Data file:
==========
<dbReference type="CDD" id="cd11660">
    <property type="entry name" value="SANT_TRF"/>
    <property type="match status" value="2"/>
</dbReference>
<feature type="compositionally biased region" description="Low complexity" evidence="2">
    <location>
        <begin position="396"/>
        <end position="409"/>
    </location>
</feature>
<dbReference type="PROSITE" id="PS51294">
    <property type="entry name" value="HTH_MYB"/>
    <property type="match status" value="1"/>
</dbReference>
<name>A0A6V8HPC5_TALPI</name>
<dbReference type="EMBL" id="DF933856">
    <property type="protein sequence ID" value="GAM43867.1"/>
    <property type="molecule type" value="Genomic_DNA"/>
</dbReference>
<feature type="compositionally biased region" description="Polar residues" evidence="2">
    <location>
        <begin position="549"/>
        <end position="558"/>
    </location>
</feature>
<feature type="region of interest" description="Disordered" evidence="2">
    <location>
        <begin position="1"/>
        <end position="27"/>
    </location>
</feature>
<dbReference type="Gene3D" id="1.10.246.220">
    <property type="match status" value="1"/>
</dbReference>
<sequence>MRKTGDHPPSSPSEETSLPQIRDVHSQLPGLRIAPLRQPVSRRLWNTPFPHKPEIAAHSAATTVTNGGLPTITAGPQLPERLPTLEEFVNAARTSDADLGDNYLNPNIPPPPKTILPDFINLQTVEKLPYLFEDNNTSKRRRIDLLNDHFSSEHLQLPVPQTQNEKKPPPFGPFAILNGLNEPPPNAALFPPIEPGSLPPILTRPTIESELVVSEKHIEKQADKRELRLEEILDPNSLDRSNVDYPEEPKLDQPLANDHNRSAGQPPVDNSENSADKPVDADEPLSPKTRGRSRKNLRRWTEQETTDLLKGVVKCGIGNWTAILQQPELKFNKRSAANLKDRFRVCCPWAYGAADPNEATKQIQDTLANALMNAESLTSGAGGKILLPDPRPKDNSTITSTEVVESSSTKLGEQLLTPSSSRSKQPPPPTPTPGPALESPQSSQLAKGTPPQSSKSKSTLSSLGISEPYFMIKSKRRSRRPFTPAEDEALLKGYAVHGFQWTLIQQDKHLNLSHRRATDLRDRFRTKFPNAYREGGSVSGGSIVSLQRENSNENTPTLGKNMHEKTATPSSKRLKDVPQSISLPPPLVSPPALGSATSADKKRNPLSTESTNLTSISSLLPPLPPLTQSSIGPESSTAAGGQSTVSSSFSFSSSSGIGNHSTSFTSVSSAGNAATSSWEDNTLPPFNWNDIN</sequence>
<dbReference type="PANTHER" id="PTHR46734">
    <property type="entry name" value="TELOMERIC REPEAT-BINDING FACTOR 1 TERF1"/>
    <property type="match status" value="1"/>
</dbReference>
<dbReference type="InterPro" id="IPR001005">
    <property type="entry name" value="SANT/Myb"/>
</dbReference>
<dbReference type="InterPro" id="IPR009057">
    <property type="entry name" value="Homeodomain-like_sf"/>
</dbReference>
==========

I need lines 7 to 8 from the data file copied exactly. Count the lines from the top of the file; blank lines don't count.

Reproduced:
        <begin position="396"/>
        <end position="409"/>